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The ICO’s complaints and concerns data sets

As part of the ICO’s commitment to transparency about enforcement matters, some time ago it began publishing more detailed data sets about its enforcement activities. Data on civil investigations, cyber investigations, complaints from data subjects, self-reported data breaches and investigations under PECR runs from the start of 2021.

Incidents and Investigations

Where a matter is for potential investigation, it is logged as an ‘Incident’. Where it merits further attention it progresses to a full ‘Investigation’ and ceases to be categorised as an ‘Incident’.

Incidents and Investigations are organised in two categories: ‘Cyber’ and ‘Civil’:

  • ‘Cyber Investigations’ are cases involving potentially serious breaches of personal data resulting from cyber-related attacks; whereas
  • ‘Civil Investigations’ are those from causes other than cyber-related attacks. We infer this category to include investigations arising from reporting (for example) accidental disclosures to third parties, repeated failures to respond to DSARs and failures to carry out DPIAs correctly.

In 2022, 9% of Cyber Incidents and 85% of Civil Incidents progressed to Investigations, showing a markedly different approach to escalation between the two. It may be that controllers often report less serious Cyber Incidents whereas reporting of Civil Incidents tends to be triggered by more substantive issues.

2022 ‘Investigation’ outcomes

By way of a flavour of the ICO’s investigatory activities, we have analysed the 2022 data sets[1] in relation to both Civil and Cyber Investigations. The majority of tags provided in the data sets correlate to a particular outcome, but there are some discrepancies, which we have attempted to align[2].

The following emerges for Investigations in 2022: 

  • 2% resulted in a monetary penalty;
  • 14% resulted in a reprimand; and
  • 17% resulted in advice being provided, leaving 67% where it appears no action was taken against, or advice provided to, the controller. 

In other words, advice and reprimands emerge as the largest categories of further activity by the ICO in relation to investigations conducted (but not the largest category of “outcome” per se). One point to note is that the number of reprimands issued in 2022 almost doubled, to 45, against 23 in 2021.

The data also reflects the ICO’s revised approach to enforcement against public authorities. 72% of reprimands issued in 2021 and 2022 were to public authorities, whereas public authorities received only 2 of the 10 monetary penalties[3] issued in the same period: (i) the Cabinet Office[4] and (ii) The Tavistock & Portman NHS Foundation Trust[5].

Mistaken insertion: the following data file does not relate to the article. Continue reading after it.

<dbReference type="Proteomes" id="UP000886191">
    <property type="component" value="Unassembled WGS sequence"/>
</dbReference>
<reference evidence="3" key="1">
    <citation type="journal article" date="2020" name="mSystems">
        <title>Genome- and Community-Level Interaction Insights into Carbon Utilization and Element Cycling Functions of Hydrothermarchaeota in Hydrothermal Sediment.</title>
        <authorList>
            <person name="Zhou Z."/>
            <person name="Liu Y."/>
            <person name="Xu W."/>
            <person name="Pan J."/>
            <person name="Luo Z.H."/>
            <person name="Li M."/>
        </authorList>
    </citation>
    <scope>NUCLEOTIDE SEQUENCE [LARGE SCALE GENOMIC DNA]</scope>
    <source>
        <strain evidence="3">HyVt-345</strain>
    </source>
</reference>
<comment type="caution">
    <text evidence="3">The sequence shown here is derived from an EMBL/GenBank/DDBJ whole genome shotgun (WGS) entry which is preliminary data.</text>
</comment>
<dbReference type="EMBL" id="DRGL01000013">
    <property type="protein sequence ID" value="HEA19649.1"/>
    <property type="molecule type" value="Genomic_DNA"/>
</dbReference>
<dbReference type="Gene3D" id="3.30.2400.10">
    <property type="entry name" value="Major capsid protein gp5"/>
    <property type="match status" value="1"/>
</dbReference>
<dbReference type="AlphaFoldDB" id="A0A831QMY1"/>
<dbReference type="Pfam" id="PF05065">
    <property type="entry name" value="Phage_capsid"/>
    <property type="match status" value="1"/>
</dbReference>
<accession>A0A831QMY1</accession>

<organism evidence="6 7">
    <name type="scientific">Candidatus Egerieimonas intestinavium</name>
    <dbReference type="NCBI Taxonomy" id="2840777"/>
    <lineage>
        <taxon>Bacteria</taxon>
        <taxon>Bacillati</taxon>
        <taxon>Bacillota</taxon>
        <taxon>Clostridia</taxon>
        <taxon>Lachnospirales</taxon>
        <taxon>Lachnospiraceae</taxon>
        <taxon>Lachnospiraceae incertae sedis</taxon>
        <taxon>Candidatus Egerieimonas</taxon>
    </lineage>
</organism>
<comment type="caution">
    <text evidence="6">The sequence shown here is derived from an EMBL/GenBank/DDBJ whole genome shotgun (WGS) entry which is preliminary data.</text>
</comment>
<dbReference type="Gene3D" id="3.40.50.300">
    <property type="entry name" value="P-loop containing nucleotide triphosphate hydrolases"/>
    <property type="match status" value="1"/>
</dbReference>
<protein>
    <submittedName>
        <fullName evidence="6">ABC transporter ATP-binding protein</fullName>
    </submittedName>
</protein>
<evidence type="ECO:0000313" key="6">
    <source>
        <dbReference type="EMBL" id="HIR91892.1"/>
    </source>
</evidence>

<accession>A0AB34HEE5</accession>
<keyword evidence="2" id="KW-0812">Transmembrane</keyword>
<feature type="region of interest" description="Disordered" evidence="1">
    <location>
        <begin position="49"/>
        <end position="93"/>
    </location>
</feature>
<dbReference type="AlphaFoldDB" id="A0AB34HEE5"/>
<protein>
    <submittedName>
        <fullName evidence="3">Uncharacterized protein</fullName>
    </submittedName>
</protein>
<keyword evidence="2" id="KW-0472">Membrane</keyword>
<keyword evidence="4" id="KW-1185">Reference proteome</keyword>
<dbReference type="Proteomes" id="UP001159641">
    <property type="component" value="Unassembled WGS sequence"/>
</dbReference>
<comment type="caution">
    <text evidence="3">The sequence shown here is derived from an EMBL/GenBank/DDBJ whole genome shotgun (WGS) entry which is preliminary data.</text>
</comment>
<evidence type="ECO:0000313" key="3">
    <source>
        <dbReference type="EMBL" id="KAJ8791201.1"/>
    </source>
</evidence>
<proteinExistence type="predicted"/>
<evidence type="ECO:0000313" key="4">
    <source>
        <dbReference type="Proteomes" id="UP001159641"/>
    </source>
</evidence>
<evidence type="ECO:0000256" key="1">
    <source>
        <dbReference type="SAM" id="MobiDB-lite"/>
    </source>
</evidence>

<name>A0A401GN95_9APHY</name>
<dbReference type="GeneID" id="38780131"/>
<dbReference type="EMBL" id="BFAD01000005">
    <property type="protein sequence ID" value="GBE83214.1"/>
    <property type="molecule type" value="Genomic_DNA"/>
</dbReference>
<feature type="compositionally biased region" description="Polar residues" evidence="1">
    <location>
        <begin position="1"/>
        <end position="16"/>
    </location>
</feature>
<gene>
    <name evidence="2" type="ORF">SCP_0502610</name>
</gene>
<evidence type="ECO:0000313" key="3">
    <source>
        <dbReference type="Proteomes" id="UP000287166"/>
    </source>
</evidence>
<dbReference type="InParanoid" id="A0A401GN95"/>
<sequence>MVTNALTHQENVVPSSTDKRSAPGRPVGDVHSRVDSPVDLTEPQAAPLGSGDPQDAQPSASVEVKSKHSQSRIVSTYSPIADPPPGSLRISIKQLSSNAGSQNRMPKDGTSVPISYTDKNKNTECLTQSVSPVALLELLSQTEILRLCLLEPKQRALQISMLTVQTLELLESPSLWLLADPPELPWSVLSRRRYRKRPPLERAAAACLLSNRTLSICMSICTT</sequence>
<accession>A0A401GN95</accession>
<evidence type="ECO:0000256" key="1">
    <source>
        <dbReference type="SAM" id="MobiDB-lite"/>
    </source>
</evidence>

How long do Investigations take?

As of the start of 2022, the ICO has provided the start and end date for Investigations. For the 311 Investigations in 2022, the following emerges:

  • the average number of days to complete an Investigation from the initial Incident is 323; and
  • the shortest time to close an Investigation was 9 days (in respect of two Cyber Investigations that were closed with no further action being taken) and the longest was 1648 days (a Civil  Investigation into the UK Sexual Offenders Register (UK Database) where no further action was taken);
  • 70% of investigations take less than a year to close; and
  • just 12% take over two years to close.

Questions for the ICO

Invariably, the data raises questions about exactly what it is showing us. For example:

  • Why are a greater proportion of Civil Incidents escalated to Investigation than Cyber Incidents?
  • What are the most common forms of advice given to data controllers?
  • What are the commonest reasons for Investigations culminating in the decision ‘No Further Action’? Are they that the controller satisfactorily demonstrated that there has been no risk to data subjects? That adequate mitigation measures were in place? Other factors altogether?

[1] We have not included the 2021 data sets in this analysis. They suggested a marked change in approach to Cyber Investigations between 2021 and 2022, which we will explore in a separate post.

[2] For the ‘investigations’ data labels we grouped the ICO labelling as follows: 

  • Monetary Penalty – Appeal; Civil monetary penalty pursued; fine - higher tier; and Paid in full
  • Reprimand – Reprimand
  • Advice Provided – Advice provided; Compliance advice given to controller; and Compliance Audit Recommended
  • No Further Action – No further action; No action for controller; NFA - ICO not LSA; NDA - in line with Regulatory Action Policy; NFA – other agency dealing and NFA - Legal advice insufficient evidence. 
  • No Personal Data – No Personal Data
  • Closed/Other - Closed- duplicate; Closed  - Documents pasted into existing case;  Not recoverable; and Internal referral.

[3] When excluding the NHS Scotland monetary penalty which was downgraded to a reprimand in 2023.

[4] ICO and Cabinet Office reach agreement on New Year Honours data breach fine



data breaches cyber security, data protection and privacy